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Drainage & Plumbing

Lanes sends in a pig to root out blockage in school gas main


Lanes for Drains engineers in Derby have used poly-pigs to root out a blocked gas main that builders feared could delay the completion of a new school.

They were not the porky kind of pigs that go oink oink, but the plastic ones, because a poly-pig is a device that is used to clean out pipes.

A construction company called Lanes for Drains Derby depot on Riverside Park, East Service Road, Raynesway, after it discovered a new gas main, laid to serve the school they were building, had become blocked.

Chris Norbury, East Midlands Area Development Manager for Lanes for Drains, the UK’s largest independent drainage specialist, explained: “The pipe had been laid but not capped.

“When it rained, silt and debris was washed into the pipes and caused a blockage. Because the pipe was undulating up and down, within the ground, it wasn’t possible to use a jet vac to clean it out, so we turned to older technology, poly-pigging, to get the job done.”

Lanes Derby has a highly sophisticated jet vac tanker. Engineers guide the tanker’s high pressure hose into the pipe, which is then powered along the drain line using a powerful jet of water, forcing debris out of the pipe, either forwards or backwards, depending on what type of jetting head is attached to the hose. The jet vac can also be used to suck debris from a pipe.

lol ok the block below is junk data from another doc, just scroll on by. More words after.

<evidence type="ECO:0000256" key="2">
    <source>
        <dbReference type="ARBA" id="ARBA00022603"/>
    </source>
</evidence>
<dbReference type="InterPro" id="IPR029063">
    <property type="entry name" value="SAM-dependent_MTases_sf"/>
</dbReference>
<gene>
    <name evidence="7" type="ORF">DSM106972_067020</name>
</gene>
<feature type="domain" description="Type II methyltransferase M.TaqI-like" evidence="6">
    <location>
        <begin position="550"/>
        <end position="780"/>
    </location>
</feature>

However, the technique used for this cleaning job involved inserting a poly-pig, a cylinder made of flexible plastic or foam that is often shaped like a bullet, into the pipe, and forcing it along the run with compressed air.
The poly-pig is highly effective at clearing blockages and pushing material out of a pipe – and, because it is flexible, it can get round kinks and curves in pipes that jet vac hoses cannot.

Chris Norbury said: “Pipeline pigging, as it is called, is a very useful technique. In this case, 180 metres of pipe were pigged. Because the diameter of the gas main ranged from 180mm to 50mm, several different sizes of poly-pig were used.

“We were able to clear the blockage and the contractors could test the boiler in the new school. To their relief, it fired up first time, so the poly-pigs had done their job very well.

“It meant that the planned completion time for the project, linked to the need to open the building at the start of a school term, was not affected.”

So, next time your drain is blocked, a Lanes engineer might arrive with a pig under his arm – and that is not a porky!